Syracuse, NY Train Wreck
October 15, 1857
Dreadful Accident on the New York Central
[From the Albany (N. Y.) Journal, Oct. 16.]
The local mail train on the Central road,
which left Rochester yesterday afternoon at
4:30, and which was due at Syracuse at 8:15 last
evening, met with a serious disaster when six
miles west of the latter city. Owing to the late
heavy rains in that vicinity, a culvert was
broken in, and the rail track was carried away.
The fact was unknown to either the engineer or
the conductor of the train, and while coming
along at the usual speed, the locomotive ran
into the stream, and a frightful breaking up of
the cars instantly ensued. We are indebted to
the telegraph operator of the Central road for a
list of the killed and wounded, as follows:
MISS BROWN, of Toronto, killed.
CLINTON BROWNSON, Westfield, Conn., fatally
JOHN OAKSBURY, of Vermilyes, Jefferson county,
SAMUEL PLUMB, of New York, slightly injured.
LIZZIE FRANKLIN, Warren, R. I., rib broken.
PATRICK NOLAN, baggage master, badly injured,
his legs and shoulders being badly broken.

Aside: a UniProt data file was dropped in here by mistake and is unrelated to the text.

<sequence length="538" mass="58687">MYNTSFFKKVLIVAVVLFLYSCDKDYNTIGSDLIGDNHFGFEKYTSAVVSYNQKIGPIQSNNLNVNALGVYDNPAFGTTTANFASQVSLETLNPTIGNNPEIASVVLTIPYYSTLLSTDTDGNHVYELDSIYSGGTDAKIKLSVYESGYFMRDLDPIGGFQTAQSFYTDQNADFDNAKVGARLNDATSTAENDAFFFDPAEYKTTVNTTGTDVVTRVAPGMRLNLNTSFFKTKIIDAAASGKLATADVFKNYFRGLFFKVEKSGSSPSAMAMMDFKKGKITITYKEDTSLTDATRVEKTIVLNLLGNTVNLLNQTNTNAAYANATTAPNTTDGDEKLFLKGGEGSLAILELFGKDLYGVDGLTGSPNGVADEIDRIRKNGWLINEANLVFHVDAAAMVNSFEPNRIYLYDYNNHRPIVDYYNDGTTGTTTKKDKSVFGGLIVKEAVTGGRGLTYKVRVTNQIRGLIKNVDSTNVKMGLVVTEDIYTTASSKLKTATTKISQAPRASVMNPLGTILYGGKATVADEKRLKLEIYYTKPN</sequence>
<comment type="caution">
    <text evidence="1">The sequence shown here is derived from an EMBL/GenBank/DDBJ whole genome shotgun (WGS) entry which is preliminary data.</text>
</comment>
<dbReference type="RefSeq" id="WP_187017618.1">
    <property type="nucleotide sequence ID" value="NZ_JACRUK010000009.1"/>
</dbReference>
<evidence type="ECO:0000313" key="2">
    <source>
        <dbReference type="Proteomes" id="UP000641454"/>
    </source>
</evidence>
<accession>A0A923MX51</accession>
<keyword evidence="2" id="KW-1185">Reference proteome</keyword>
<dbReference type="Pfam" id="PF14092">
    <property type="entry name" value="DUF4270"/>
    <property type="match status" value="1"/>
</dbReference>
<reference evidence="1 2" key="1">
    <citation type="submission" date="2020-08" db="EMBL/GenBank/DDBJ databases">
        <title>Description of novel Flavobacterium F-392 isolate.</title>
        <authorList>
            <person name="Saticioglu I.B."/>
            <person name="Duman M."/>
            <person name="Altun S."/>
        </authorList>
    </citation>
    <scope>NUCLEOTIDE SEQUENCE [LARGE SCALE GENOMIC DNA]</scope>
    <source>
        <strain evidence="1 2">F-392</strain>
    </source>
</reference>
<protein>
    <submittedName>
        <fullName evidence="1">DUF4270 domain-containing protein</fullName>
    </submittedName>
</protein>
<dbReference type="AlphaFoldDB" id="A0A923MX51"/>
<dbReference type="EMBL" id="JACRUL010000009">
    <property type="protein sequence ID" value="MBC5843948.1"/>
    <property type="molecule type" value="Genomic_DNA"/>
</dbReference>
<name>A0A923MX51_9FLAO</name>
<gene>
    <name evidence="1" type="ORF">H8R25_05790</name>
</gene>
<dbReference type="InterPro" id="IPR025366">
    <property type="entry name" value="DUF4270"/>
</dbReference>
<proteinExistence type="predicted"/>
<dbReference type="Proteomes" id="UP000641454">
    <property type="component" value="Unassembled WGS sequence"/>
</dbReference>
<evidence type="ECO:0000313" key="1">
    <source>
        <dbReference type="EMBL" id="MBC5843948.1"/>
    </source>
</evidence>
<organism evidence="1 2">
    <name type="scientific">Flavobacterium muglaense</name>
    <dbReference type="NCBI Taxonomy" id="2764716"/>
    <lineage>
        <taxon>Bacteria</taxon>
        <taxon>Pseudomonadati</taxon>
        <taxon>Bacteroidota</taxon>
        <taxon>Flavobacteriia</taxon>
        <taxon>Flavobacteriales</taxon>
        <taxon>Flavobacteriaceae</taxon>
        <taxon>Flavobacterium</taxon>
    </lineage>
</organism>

P. PENTTINGER, emigrant baggage master, collar
R. HASLUP, engineer, bruised and arm scalded.
Fireman, badly bruised.
MR. McMASTER, the recently appointed mail agent,
was badly bruised.
MR. DeFOREST, of New Haven, Conn., arm broken.
The dead and wounded were conveyed to the
Globe Hotel at Syracuse, where medical
attendance was immediately obtained, and the
utmost care and attention paid to the injured.
We have, since writing the above, learned
that the portion of the road carried away, was a
high embankment, six miles west of Syracuse. It
was caused by heavy rains, and the rush of water
through a deep cut made through a hill upon
which the track was laid. The train was
precipitated down an embankment of twelve, into
a pool or stream of water six feet in depth. The
cars were badly broken, and one of them was
submerged to the depth of four feet over the
The night was dark and rainy. The place had
never given any indications of danger, and was
all in order just before dark. The train
consisted of an engine, baggage and two
MISS. BROWN, daughter of GEORGE BROWN, editor
of the Toronto Globe, was drowned in the cars.
She was in company with her father, en route to
England. He escaped with a few slight injuries.
CLINTON BROWNSON, who was reported fatally
injured, has since died.
It is feared that PATRICK NOLAN, the baggage
man, cannot long survive the injuries he has
We have been able to learn the names of only
eleven persons who were either killed or
injured; but we learn from various sources that
others were slightly bruised and maimed, but we
were unable to learn their names.
Philadelphia Press Pennsylvania 1857-10-19
Submitted & transcribed by Stu
Beitler Thank you,
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